While the industrialized countries are already involved in the new information age, the developing countries are still trying to achieve some measure of industrialization. Although by themselves the satellite telecommunication systems will not solve all the problems of developing countries, nevertheless, they could facilitate the shortcircuiting of a number of preliminary steps leading to the new communications era.
However, as most of the knowledge concerning these satellite systems — from their design until the final stage of production — are concentrated in industrialized nations, this leaves developing countries in a vulnerable and dependent position.
This article analyses some of the established and evolving legal norms towards the promotion of technological parity between the industrialized and non-industrialized nations ; these can be grouped under five specific headings : 1. « Space Law »; 2. « New International Economic Order »; 3. « Right to Communicate » ; 4. « Code of Conduct on Technological Transfer » ; 5. « New International Law of Survival ».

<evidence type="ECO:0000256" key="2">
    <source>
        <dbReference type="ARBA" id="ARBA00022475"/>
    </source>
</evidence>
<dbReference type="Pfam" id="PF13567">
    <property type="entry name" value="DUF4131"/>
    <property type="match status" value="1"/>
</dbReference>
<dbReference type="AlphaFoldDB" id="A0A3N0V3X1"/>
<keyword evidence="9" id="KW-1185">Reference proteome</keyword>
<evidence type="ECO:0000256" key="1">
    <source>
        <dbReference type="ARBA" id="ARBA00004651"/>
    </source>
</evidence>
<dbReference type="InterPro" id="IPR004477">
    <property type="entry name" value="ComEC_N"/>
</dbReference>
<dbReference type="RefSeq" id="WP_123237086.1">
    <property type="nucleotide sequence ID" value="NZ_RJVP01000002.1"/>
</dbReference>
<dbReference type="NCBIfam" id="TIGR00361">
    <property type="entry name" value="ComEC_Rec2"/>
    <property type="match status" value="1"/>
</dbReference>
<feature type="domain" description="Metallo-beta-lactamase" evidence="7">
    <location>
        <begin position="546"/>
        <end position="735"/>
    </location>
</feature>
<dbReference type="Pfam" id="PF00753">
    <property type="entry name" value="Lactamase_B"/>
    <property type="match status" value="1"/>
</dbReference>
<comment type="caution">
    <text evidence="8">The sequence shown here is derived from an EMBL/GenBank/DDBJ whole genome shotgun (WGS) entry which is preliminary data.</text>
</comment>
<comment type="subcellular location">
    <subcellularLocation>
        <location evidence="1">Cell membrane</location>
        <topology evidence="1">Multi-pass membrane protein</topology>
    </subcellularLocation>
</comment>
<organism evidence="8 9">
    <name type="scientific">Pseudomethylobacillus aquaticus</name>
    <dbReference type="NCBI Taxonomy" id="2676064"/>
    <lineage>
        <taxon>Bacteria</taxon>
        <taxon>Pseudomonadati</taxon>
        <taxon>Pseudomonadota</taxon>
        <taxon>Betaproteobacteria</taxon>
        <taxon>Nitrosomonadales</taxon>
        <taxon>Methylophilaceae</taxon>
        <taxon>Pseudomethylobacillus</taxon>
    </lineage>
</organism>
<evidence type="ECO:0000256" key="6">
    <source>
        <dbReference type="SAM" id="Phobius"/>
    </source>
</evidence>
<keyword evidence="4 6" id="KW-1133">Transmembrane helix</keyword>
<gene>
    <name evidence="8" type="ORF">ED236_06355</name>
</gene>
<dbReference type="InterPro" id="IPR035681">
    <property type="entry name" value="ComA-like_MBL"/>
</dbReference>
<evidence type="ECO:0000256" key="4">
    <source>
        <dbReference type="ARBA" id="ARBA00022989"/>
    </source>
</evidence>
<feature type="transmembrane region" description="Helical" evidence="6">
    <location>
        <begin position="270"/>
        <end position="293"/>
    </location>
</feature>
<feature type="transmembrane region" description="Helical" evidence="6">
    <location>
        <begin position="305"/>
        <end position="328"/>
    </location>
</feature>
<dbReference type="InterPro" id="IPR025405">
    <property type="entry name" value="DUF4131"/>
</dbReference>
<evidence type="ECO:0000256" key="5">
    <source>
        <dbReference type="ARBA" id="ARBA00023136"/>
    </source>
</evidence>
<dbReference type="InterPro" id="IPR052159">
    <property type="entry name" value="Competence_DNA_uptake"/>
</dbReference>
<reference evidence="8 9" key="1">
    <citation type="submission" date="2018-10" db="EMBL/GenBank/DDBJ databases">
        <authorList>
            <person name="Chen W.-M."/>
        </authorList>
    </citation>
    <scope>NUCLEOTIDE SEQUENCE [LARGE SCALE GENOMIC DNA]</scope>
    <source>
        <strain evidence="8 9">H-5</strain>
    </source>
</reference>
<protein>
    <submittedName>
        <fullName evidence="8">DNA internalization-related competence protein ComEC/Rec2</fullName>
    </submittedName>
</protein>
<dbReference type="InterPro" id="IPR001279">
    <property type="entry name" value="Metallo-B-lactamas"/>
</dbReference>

Following these legal considerations, we analyse the types and means of technological transfers taking place between industrialized and non-industrialized countries. In this connection, it is important to distinguish between the transfer of specified equipment only from that of its engineering. We examine these transfers, first following the initiative of the government-sponsored agencies, and second, as a transaction taking place on the free international market.
In our study, it is evident that while non-industrialized countries have access to satellite communications equipment, this however does not apply to their engineering. Will the new rules of international law be capable to launch a free flow of technological knowledge between the industrialized and non-industrialized countries ? On this point, we express our reservations.
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